ally mounted at its ends 54 on the front legs 2. A pair of spaced apart support plates 55 are mounted on the upper bar 50. A shaft 56 is mounted between each support plate 55 and the adjacent side bar 52. Each shaft 56 forms an inwardly directed lug 57 from the support plate 55 and also the support for a grooved wheel 58. A hook 59 is pivotally mounted on each shaft 56 and embraces the rail 14. It will be noted from FIGS. 7 and 8 that the hooks 59 are so constructed as to allow the wheels 58 disengage the rails 14 in certain circumstances as will be described below, and to hang from the hooks 59.

A lead screw 60 is mounted in a bearing 62 on the cross bar 13 and in a tube 61 mounted on the end bar 12.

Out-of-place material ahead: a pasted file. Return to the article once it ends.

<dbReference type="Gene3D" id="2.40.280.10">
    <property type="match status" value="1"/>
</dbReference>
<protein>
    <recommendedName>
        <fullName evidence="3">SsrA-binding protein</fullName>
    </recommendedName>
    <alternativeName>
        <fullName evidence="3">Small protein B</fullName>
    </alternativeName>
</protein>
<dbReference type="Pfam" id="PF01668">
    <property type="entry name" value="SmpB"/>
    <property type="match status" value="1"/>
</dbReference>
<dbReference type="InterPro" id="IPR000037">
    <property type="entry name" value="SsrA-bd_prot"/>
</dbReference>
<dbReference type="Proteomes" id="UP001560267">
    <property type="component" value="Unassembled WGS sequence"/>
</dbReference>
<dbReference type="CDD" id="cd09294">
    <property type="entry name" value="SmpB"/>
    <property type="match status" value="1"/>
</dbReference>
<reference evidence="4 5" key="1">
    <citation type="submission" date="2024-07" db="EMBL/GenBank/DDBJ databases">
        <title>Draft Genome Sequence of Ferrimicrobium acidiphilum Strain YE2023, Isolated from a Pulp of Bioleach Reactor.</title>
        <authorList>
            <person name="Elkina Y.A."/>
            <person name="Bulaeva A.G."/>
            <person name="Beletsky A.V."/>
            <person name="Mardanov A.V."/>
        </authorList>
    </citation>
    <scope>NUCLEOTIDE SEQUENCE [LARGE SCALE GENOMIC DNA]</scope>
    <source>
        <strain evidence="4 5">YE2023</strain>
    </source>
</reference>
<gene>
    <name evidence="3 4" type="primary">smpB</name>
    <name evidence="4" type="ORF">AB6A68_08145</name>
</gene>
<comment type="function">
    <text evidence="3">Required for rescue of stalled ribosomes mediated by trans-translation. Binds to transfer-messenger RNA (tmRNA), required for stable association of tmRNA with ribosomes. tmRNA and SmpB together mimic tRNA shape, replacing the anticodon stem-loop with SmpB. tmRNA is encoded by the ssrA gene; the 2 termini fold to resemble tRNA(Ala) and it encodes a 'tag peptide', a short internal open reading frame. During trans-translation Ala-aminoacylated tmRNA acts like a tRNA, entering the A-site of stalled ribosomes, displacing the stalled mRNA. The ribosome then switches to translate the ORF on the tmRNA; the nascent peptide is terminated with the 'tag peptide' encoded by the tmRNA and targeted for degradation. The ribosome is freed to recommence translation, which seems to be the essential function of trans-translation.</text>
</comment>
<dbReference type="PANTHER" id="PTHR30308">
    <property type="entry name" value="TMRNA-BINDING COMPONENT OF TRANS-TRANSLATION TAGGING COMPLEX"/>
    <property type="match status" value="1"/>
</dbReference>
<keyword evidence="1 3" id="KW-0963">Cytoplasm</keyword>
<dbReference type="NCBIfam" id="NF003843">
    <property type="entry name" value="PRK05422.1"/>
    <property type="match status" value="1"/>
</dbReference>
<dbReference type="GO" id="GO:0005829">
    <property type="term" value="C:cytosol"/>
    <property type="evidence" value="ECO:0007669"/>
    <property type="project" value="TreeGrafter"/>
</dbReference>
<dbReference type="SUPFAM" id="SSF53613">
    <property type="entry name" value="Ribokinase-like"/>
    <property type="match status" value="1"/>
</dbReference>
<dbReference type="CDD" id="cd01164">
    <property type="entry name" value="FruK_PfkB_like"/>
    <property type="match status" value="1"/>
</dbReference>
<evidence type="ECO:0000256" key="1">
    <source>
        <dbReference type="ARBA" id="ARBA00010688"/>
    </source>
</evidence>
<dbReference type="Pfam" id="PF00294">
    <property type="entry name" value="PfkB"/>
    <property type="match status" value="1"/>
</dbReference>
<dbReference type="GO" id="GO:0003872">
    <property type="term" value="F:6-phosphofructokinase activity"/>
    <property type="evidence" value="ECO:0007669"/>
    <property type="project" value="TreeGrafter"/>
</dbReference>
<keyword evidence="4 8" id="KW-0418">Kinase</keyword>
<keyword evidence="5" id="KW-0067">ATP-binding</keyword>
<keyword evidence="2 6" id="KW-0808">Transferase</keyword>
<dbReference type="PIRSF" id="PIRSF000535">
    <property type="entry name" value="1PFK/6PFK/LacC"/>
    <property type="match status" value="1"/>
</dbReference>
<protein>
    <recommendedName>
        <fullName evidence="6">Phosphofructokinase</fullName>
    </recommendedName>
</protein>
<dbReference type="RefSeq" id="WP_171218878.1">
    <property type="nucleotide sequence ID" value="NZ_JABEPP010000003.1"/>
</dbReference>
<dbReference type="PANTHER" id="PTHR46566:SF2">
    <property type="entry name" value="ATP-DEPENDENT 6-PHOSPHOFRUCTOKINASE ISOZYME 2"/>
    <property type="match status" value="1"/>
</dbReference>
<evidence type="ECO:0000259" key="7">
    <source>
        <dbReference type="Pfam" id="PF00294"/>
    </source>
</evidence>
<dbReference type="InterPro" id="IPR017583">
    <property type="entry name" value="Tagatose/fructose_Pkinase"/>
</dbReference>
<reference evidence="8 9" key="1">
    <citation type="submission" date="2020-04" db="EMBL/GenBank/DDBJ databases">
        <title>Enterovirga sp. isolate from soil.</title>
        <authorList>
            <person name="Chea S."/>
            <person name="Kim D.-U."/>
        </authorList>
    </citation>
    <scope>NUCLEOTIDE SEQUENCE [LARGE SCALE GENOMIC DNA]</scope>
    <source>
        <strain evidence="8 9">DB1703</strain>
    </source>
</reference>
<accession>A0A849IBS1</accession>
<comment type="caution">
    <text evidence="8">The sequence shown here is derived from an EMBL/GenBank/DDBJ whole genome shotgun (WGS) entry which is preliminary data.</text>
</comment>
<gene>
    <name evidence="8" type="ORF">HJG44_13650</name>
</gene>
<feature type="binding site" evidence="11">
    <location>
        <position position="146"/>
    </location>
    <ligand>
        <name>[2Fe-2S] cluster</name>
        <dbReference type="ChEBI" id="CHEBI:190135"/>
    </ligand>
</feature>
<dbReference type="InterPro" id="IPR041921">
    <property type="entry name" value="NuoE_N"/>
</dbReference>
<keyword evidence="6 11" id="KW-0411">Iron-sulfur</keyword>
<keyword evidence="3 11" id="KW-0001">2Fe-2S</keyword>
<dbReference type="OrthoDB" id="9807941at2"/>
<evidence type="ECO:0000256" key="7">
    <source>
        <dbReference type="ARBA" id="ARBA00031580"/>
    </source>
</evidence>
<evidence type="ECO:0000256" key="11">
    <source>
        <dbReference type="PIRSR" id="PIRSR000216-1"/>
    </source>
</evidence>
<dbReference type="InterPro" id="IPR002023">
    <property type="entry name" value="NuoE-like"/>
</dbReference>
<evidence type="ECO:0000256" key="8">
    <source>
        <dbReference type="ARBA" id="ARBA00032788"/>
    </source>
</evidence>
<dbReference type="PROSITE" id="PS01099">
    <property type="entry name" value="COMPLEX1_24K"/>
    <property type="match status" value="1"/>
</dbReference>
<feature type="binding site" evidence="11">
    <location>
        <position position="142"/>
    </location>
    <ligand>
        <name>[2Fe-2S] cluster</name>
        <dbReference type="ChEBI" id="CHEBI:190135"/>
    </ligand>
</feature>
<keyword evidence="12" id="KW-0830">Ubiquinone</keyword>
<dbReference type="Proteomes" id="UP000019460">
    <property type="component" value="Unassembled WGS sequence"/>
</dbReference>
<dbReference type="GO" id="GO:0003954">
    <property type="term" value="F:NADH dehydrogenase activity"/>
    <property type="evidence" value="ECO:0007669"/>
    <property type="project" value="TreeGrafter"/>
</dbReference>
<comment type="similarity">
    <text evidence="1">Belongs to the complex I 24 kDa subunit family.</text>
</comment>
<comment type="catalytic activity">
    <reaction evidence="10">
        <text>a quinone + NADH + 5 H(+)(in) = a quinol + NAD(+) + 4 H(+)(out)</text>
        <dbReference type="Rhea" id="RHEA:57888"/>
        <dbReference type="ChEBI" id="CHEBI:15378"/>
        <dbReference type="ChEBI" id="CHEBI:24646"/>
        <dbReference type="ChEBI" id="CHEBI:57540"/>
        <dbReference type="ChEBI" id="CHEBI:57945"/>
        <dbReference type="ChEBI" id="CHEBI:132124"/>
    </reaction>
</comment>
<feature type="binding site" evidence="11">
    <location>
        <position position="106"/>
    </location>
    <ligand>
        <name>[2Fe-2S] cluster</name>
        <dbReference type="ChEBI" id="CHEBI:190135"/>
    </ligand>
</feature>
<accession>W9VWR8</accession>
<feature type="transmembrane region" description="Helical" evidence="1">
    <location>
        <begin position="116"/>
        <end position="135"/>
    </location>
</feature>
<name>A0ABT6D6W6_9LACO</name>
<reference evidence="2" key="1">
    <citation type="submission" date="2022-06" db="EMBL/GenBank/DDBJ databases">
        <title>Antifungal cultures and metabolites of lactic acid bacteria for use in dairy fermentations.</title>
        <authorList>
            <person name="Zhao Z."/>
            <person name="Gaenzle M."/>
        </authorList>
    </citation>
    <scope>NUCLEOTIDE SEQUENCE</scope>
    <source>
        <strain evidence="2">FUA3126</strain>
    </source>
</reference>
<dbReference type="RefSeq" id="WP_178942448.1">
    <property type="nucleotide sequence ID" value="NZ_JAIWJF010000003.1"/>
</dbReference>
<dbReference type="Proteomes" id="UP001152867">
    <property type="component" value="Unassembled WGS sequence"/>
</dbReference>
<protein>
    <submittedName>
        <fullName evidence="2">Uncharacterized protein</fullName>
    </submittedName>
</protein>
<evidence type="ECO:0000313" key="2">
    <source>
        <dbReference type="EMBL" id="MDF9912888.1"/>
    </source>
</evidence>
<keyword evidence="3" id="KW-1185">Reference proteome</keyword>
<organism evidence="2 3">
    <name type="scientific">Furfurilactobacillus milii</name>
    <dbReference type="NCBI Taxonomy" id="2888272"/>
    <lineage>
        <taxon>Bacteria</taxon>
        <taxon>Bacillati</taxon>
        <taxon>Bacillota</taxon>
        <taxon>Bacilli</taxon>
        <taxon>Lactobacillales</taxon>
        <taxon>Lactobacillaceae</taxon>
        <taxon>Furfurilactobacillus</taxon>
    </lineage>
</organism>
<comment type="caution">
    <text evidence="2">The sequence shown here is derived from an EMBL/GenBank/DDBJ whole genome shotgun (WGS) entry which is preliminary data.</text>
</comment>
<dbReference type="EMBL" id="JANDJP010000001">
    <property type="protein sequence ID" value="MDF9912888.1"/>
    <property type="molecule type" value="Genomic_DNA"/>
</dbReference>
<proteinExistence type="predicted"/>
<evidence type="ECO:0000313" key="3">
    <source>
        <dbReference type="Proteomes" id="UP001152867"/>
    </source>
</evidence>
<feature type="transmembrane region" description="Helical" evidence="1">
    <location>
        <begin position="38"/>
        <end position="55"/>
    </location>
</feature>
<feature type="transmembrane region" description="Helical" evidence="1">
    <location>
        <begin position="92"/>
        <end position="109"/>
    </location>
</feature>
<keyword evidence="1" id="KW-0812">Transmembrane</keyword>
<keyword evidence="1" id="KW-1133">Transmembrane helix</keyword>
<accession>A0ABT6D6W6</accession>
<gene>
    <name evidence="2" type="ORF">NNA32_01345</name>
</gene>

The lead screw 60 is provided with a handle 63. A threaded block 64 is mountedon the lead screw 60 and is grooved at 65 to engage a guide bar 66. The guide bar 66 is mounted between the end bar 12 and the cross bar 13, above and spaced apart from the lead screw 60. The guide bar 66 constrains the threaded block 64 to move along the lead screw 60 when the handle 63 is rotated.

A cover member 67 having a chamfered edge 67a is pivotally mounted at 68 on the threaded block 64 a re turn spring 69 is secured between the cover member 67 72'to the cover member 67 and fed through a hole 73v in the cross-bar 13, around a pulley block 74, mounted on the cross bar 13, through another hole 75 in the cross bar 13 to a coil spring 76, from the coil spring 76 through a hole 77 in the end bar 12 through a hole 78 in a bar 79, mounted on the tube 61. The wire 71 is then led through a hollow handle 80 back through another hole 81 in the bar 78 through a hole 82 in the end bar 12 to the threaded block 64 at 83. It will be appreciated that as the threaded block 64 travels along the lead screw 60 that the wire will be constrained to move overthe pulley block 74 and through the handle 80.